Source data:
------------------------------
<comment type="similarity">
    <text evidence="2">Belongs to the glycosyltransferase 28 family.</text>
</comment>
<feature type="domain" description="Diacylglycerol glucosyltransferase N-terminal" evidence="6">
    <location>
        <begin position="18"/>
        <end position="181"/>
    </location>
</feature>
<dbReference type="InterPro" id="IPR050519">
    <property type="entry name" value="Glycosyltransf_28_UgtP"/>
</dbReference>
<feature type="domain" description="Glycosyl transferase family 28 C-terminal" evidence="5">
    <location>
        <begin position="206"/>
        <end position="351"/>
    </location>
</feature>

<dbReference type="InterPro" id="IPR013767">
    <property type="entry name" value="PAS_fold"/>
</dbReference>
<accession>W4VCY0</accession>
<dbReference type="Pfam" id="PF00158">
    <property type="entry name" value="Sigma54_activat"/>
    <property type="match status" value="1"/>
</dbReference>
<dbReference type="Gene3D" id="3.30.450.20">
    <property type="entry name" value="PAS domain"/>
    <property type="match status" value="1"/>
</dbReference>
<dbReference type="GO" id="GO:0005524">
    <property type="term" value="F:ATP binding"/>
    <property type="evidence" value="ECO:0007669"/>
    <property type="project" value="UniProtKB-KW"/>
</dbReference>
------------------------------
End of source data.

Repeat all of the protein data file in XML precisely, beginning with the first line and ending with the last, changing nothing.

<comment type="similarity">
    <text evidence="2">Belongs to the glycosyltransferase 28 family.</text>
</comment>
<feature type="domain" description="Diacylglycerol glucosyltransferase N-terminal" evidence="6">
    <location>
        <begin position="18"/>
        <end position="181"/>
    </location>
</feature>
<dbReference type="InterPro" id="IPR050519">
    <property type="entry name" value="Glycosyltransf_28_UgtP"/>
</dbReference>
<feature type="domain" description="Glycosyl transferase family 28 C-terminal" evidence="5">
    <location>
        <begin position="206"/>
        <end position="351"/>
    </location>
</feature>

<dbReference type="InterPro" id="IPR013767">
    <property type="entry name" value="PAS_fold"/>
</dbReference>
<accession>W4VCY0</accession>
<dbReference type="Pfam" id="PF00158">
    <property type="entry name" value="Sigma54_activat"/>
    <property type="match status" value="1"/>
</dbReference>
<dbReference type="Gene3D" id="3.30.450.20">
    <property type="entry name" value="PAS domain"/>
    <property type="match status" value="1"/>
</dbReference>
<dbReference type="GO" id="GO:0005524">
    <property type="term" value="F:ATP binding"/>
    <property type="evidence" value="ECO:0007669"/>
    <property type="project" value="UniProtKB-KW"/>
</dbReference>